The separation of tasks is only a suggestion. Both processors can be used to perform graphic tasks like it is the case in DOOM Jaguar. The one specificity of JERRY is that it is the only chip connected to the network adapter.
John Mathieson gave numerous interviews, describing the constraints involved in picking the components of the Jaguar and his vision of the system.      Atari were keen to use a 100 K family device, and we looked closely at various members. We did actually build a couple of versions of the early beta developers systems, and for a while were going to use a . However, this turned out too expensive. We also considered the possibility of no [Motorola680x0 chip] at all. I always felt it was important to have some normal processor, to give developers a warm feeling when they start.  The 101 K is inexpensive and does that job well.    – John Mathieson [15]   The may be the CPU in the sense that it’s the center of operation, and boot-straps the machine, and starts everything else going; However, it is not the center of Jaguar’s power. … The is like a manager who does no real work, but tells everybody else what to do. I maintain that it’s only there to read the joysticks.    – John Mathieson [15] For a programmer willing to roll up her sleeves, the machine was dreamy. That being said, there were a few issues. The Blitter could do basic texture mapping of horizontal and vertical spans, but because there was not any caching involved, every pixel caused two ram page misses and only used 1/4 of the 120 bit bus. Two 536 bit buffers would have easily tripled texture mapping performance. Unfortunate. …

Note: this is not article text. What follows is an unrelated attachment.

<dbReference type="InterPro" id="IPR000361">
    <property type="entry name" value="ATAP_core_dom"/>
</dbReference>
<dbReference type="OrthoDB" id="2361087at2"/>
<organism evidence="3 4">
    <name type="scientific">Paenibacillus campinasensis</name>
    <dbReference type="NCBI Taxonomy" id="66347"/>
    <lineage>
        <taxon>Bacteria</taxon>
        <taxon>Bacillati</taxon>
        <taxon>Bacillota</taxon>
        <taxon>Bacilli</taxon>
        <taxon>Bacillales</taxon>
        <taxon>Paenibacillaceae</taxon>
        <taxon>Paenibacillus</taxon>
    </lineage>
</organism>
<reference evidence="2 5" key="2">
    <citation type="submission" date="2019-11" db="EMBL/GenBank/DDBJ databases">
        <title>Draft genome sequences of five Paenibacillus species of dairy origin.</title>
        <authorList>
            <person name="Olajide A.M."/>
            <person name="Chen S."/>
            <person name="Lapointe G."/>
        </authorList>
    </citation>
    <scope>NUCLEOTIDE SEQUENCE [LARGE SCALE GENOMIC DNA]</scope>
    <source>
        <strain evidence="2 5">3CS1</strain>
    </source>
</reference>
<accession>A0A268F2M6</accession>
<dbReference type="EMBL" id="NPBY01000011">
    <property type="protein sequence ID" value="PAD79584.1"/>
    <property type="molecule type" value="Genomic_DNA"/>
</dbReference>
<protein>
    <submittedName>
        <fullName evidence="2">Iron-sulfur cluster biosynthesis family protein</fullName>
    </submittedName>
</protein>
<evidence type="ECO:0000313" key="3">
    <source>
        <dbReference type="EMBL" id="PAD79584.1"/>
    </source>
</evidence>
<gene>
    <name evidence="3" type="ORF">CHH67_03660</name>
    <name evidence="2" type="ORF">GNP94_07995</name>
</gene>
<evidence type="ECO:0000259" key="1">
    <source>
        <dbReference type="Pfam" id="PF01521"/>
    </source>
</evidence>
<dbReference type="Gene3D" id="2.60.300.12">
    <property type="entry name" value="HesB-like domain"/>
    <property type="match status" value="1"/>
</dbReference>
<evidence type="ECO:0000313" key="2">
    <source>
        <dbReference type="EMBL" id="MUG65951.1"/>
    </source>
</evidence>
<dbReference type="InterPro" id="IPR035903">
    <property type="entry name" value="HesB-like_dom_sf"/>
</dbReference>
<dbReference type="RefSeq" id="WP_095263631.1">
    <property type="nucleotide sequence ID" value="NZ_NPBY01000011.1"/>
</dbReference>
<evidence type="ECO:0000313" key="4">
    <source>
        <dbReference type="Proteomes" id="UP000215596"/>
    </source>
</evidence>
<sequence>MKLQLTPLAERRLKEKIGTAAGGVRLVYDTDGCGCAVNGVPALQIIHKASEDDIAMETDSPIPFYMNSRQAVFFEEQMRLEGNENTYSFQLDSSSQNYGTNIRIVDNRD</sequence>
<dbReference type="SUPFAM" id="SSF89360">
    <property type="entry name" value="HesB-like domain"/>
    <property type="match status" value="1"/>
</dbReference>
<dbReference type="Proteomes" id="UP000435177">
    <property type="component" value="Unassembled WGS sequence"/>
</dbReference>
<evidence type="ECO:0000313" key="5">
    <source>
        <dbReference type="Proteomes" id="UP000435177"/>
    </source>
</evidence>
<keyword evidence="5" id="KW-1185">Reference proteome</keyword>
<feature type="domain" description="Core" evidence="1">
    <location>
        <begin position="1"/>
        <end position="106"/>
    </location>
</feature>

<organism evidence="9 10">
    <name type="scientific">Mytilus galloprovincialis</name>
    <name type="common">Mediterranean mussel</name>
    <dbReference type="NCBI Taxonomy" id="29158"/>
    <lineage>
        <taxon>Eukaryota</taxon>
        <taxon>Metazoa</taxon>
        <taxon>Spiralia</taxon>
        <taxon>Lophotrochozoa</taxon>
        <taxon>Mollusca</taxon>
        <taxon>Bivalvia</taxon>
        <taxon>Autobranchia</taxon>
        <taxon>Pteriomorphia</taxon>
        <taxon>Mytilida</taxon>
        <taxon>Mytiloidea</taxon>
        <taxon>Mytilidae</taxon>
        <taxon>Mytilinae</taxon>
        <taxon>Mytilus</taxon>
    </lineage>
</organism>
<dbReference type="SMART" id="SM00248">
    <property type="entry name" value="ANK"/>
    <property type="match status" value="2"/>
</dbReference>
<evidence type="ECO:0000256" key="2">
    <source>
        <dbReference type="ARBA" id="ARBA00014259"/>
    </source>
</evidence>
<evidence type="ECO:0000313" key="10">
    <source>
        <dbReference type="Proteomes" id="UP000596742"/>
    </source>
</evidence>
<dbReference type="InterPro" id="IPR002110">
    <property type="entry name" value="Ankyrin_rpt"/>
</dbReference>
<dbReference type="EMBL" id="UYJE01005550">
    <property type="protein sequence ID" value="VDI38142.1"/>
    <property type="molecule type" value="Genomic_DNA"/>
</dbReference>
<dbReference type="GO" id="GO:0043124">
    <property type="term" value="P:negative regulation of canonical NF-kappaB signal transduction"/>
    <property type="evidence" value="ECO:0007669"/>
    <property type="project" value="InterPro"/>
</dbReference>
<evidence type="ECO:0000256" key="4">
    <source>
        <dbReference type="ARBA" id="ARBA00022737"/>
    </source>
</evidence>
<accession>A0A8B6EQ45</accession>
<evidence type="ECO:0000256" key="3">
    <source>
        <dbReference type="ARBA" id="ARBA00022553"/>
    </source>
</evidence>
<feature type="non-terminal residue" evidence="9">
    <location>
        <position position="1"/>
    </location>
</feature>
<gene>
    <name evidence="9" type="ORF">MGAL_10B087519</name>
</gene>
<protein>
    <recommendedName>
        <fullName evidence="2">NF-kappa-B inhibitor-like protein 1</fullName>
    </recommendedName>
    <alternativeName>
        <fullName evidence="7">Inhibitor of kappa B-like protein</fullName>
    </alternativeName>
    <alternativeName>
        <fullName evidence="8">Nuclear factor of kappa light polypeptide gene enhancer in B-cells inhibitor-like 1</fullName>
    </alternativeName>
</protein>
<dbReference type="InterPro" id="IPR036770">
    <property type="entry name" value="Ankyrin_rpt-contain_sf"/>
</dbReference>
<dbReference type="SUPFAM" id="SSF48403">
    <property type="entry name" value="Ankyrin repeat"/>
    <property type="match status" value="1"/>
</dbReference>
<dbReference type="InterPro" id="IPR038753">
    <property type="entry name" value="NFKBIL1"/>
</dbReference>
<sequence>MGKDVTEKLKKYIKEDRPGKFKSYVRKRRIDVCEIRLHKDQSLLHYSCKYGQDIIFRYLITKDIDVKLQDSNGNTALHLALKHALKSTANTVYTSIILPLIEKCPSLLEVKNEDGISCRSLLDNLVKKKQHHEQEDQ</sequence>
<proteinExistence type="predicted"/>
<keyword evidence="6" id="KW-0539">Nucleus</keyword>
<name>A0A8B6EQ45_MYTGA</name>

The 101 k was slow. This was the primary problem of the system. You options were either taking it easy, running everything on the 94 k, and going slow, or sweating over lots of overlayed parallel asm chunks to make something go fast on the RICS processors.   
That is why Playstation kicked so much ass for development – it was programmed like a single serial processor with a single fast accelerator.   
If the jaguar had dumped the 94 k and offered a dynamic cache on the RISC processors and had a tiny bit of buffering on the Blitter, it could have put up a reasonable fight against Sony.    – John Carmack (slashdot.org) [8]
Sébastien Briais who programmed Another World for the Jaguar also mentioned the difficulties to tame the feline.      To program the Blitter on Jaguar is an art form where you have to navigate subtle undocumented behavior and bugs.   
– Sébastien Briais          [8] – bit, 68 – bit or – bit system? [24] [24] As for the 94 – bit claim that repulsed so many potential customers (the author of this article included), where is the truth?   
  The machine is a potpourri of bitness. The inside of the (is) – bit with a [10]. – bit bus while the RISCs are fully – bit system with a – bit bus. The Object processor internal is – bit with a 90 – bit data bus. It was not technically incorrect to call the machine – bit.